Interior accommodation is generous and compared to a conventional C-segment hatchback the HR-V boasts significantly increased shoulder and hip room. Furthermore, the clearance between the head of a front seat occupant and the side roofrail is 90 mm, benefiting both comfort and safety. Vertical headroom is excellent at 73 mm in the front and 47 mm for rear seat passengers.
The versatile, sporty interior design concept matches practicality with style, creating a cabin which perfectly reflects the HR-V's twin goals of fun and functionality. The two-tone facia centres on a dual-cowled instrument binnacle shielding the speedometer, tachometer and other gauges and the sports design, three-spoke steering wheel has a dimpled, leather-like rim and a distinctive centre logo. Blue coloured instrument dials enhance the light and airy feel inside the cabin.
The heating and ventilation controls - three rotary knobs - sit above a double-DIN slot for the audio/navigational equipment in the centre console. 16 cm door speakers are fitted in the front. Door centres are cloth covered and the sunvisors carry a large vanity mirror and ticket holder. Front power windows are standard.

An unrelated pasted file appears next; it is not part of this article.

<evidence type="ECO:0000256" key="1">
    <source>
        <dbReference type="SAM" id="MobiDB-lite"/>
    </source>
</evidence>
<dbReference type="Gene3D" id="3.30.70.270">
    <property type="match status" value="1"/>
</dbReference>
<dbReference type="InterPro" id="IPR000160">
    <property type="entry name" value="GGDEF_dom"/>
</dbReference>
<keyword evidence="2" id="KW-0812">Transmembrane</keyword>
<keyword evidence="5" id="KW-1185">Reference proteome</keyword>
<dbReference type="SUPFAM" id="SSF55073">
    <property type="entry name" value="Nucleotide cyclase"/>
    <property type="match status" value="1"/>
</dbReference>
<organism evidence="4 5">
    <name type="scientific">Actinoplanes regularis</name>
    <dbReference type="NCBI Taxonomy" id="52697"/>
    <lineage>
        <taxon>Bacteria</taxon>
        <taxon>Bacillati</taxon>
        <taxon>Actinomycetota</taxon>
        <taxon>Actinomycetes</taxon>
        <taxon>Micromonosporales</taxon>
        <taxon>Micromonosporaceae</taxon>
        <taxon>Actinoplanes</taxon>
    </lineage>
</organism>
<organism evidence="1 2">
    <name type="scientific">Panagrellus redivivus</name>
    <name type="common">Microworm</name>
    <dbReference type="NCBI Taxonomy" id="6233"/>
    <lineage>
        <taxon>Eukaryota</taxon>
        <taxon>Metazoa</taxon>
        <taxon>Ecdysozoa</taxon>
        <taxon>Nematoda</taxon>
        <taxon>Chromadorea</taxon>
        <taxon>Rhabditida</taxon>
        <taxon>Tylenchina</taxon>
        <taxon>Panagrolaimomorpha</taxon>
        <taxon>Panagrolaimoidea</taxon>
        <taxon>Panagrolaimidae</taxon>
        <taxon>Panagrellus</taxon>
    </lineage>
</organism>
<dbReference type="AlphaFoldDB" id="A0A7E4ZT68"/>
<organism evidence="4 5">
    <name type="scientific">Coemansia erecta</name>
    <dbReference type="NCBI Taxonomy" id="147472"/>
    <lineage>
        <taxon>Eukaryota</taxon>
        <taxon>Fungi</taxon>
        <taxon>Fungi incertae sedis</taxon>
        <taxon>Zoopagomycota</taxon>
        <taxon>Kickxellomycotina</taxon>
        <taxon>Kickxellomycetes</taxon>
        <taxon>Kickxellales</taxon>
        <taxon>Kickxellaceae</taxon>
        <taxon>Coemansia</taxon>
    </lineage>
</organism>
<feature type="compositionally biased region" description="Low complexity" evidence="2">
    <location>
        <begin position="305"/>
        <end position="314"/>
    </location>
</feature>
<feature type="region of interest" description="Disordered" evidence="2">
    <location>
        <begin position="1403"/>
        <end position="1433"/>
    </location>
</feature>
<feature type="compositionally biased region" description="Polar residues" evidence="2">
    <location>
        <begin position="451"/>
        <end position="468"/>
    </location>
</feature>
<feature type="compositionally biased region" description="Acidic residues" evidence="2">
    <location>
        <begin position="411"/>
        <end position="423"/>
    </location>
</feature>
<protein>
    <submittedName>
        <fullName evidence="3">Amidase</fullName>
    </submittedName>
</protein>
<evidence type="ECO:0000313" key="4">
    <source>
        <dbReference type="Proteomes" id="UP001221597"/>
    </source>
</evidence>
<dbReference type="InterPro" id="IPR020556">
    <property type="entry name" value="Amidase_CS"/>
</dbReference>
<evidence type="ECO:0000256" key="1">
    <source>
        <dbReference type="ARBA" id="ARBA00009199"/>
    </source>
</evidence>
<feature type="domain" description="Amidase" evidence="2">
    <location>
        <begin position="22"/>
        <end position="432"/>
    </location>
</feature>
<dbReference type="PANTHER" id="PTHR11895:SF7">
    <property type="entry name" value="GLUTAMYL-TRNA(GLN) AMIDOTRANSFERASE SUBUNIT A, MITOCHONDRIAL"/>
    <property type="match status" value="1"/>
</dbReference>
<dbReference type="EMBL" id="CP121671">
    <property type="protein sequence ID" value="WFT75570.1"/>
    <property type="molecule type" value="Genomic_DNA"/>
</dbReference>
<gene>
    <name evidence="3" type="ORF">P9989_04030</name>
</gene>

Clever interior storage
For most of us, accumulating an assortment of items, whether they be drinks, maps, cassettes, sweets or cigarette packets, seems to happen in a car with very little effort, yet finding a home for them is another matter. The HR-V has a multitude of storage areas to solve the problem.
The glove box, is a double-decker design with two separate stowage areas, each with a lid. The upper one at 3.2 litres is large enough to hold items such as a mobile 'phone or a portable CD player and its opening knob is offset to place it within easy reach of the driver; the large lower compartment has a capacity of 7.4 litres to accommodate a multitude of items.